Life is full of decisions, and they can eat you up if you let them.

Where should we eat for dinner? Should I apply for that job on the west coast or not? What color socks should I wear with my new shorts?

Many times we get caught up quibbling with ourselves over minutiae of choices like this.

And this isn’t just reserved for real-life situations. I’ll bet it happens all the time in your writing, right?

Authors Have Lots of Choices

Some common decisions that writers face include:

  • In which genre should I write my next book?
  • Is this story a short, a novella, a novel?
  • Should my protagonist be male or female?
  • What should I name my book?
  • Should I publish to KDP Select or “go wide”?

And on and on and on.

These are important decisions and can impact both your artistic profile and your bottom line. But every minute you spend wringing your hands over these and other questions is a minute you’ll never get back, and a minute that you haven’t spent writing.

In the vernacular of the Pareto Principle, agonizing over fairly minor decisions fall firmly into the inefficient 80% of writing activities.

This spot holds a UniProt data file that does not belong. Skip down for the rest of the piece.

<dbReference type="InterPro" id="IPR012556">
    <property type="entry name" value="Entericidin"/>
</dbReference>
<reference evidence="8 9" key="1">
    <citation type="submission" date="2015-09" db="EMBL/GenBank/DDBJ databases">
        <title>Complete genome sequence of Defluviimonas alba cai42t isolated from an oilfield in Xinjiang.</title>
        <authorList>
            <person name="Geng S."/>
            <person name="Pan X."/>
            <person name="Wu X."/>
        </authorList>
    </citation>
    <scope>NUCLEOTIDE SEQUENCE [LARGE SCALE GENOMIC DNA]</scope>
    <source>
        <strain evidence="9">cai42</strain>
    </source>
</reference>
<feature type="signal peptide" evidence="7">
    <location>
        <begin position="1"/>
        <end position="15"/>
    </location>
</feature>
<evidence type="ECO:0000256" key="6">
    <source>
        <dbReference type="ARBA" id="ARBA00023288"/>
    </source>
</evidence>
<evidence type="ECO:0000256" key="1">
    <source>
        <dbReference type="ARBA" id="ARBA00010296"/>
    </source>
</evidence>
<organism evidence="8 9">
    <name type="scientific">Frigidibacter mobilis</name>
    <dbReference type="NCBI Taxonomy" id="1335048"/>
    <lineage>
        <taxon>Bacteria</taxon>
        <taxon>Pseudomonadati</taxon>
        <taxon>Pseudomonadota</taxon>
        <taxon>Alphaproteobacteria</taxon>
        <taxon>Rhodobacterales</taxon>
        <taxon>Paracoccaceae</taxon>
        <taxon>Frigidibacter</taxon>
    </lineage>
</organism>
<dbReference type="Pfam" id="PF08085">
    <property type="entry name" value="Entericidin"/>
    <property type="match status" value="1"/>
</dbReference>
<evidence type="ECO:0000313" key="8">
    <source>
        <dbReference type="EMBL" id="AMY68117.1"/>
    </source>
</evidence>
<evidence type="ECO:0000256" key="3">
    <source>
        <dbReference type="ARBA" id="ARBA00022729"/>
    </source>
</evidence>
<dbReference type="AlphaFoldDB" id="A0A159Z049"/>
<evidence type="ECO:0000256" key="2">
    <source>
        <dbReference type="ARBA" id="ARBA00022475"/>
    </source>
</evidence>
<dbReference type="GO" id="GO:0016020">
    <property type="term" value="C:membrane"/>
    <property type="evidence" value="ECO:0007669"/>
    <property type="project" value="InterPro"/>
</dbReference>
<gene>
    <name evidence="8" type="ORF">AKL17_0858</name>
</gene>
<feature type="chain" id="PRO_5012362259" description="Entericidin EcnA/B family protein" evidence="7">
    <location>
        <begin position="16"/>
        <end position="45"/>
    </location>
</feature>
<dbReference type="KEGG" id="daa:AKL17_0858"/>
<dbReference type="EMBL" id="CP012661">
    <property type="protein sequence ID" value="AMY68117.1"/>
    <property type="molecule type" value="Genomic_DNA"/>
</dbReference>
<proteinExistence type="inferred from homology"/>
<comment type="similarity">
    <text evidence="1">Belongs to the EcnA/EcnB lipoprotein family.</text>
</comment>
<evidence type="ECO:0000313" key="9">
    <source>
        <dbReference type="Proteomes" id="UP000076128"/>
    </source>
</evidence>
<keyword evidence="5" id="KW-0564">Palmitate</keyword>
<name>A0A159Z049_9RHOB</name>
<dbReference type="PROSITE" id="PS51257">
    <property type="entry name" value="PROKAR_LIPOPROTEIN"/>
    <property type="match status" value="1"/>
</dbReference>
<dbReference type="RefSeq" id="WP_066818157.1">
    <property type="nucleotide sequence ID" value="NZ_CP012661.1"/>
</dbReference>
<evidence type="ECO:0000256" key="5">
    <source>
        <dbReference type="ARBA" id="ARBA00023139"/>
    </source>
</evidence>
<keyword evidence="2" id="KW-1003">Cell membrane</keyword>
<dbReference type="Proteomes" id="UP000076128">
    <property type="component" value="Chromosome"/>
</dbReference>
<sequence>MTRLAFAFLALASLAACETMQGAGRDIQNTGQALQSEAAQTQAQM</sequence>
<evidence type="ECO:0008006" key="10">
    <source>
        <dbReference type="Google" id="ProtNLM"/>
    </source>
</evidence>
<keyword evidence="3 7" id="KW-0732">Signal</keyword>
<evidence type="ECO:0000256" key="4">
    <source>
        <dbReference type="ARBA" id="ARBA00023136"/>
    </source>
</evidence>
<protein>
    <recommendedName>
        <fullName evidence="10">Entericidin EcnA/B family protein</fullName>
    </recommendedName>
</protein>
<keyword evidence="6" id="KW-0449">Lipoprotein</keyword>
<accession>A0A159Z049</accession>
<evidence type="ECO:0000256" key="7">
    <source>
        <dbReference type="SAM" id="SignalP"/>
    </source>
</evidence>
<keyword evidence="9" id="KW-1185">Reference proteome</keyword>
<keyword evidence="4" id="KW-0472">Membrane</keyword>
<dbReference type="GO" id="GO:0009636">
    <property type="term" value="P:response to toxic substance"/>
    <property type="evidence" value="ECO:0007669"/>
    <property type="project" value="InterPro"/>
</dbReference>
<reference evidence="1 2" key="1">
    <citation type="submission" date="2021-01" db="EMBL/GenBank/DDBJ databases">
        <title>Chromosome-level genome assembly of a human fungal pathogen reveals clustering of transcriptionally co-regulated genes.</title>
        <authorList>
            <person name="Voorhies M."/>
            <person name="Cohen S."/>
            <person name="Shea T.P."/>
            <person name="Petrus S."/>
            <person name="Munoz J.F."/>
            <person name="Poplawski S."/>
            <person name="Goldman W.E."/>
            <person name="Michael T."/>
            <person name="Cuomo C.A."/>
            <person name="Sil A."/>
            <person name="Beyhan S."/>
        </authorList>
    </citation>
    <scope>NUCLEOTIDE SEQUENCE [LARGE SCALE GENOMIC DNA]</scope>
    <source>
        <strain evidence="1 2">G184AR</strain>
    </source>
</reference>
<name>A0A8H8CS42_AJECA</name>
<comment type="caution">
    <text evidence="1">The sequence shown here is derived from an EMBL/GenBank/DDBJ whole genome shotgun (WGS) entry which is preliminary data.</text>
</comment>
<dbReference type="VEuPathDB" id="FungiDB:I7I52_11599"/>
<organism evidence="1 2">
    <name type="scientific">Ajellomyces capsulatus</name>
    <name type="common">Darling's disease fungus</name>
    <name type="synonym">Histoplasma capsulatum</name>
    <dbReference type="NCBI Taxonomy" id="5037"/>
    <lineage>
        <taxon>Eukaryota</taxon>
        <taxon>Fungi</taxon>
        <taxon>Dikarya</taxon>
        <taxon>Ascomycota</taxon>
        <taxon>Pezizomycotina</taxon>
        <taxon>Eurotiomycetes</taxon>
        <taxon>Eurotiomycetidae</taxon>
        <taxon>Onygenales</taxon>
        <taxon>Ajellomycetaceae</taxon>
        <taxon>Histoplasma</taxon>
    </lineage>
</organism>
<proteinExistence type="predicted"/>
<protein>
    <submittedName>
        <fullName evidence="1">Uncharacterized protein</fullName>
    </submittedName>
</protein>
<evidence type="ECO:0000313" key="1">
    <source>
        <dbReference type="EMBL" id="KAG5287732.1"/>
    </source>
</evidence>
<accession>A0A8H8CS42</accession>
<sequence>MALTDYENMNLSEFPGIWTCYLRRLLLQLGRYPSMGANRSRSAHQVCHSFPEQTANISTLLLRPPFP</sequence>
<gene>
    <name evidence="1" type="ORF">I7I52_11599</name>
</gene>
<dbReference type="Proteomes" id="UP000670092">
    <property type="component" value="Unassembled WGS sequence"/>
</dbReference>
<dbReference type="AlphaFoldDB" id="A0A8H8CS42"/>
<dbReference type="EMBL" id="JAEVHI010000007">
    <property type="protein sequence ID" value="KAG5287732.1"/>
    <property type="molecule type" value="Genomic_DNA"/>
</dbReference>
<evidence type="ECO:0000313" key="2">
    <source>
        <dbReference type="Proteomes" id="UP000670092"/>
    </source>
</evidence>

But what are you to do? I mean, you have to make decisions in life, and you can’t just pluck options out of a hat.

Maybe not, but that doesn’t mean your progress has to grind to a halt every time you have to make a pick.

You’re on the Clock

Instead, when you come to a decision point that requires some deliberation, put a time box around your choice. After all, once you’ve been through a few rodeos with writing, you know the pros and cons of each direction you might take, so there is no need to make simple choices into elaborate exercises.

Most of the time, you should be able to pull the trigger on your path within a minute.

That may sound harsh and drastic, but it’s usually realistic.

The process goes like this:

  • You come to a fork in your writing road.
  • You see the two or three options in front of you.
  • You run through the choices in your mind, noting the pros and cons of each.
  • You pick the one that, based on your experiences and your preferences, makes the most sense for your writing goals.

And that’s it.

When you first try this out, you might actually set up a timer just so you get used to the pace of making quick decisions. After a few go-rounds, it will feel normal and natural.

Choose and Move On

Of course, there will be times when you come up against a monumental decision for which you have little background. In those instances, by all means, do your research. But even then, don’t stress out for days and weeks on end. Make your choice and move on.

Rarely is a mistake so drastic that you cannot recover, and, most of the time, “mistakes” open new opportunities that you would not have had otherwise.

Like more time to write.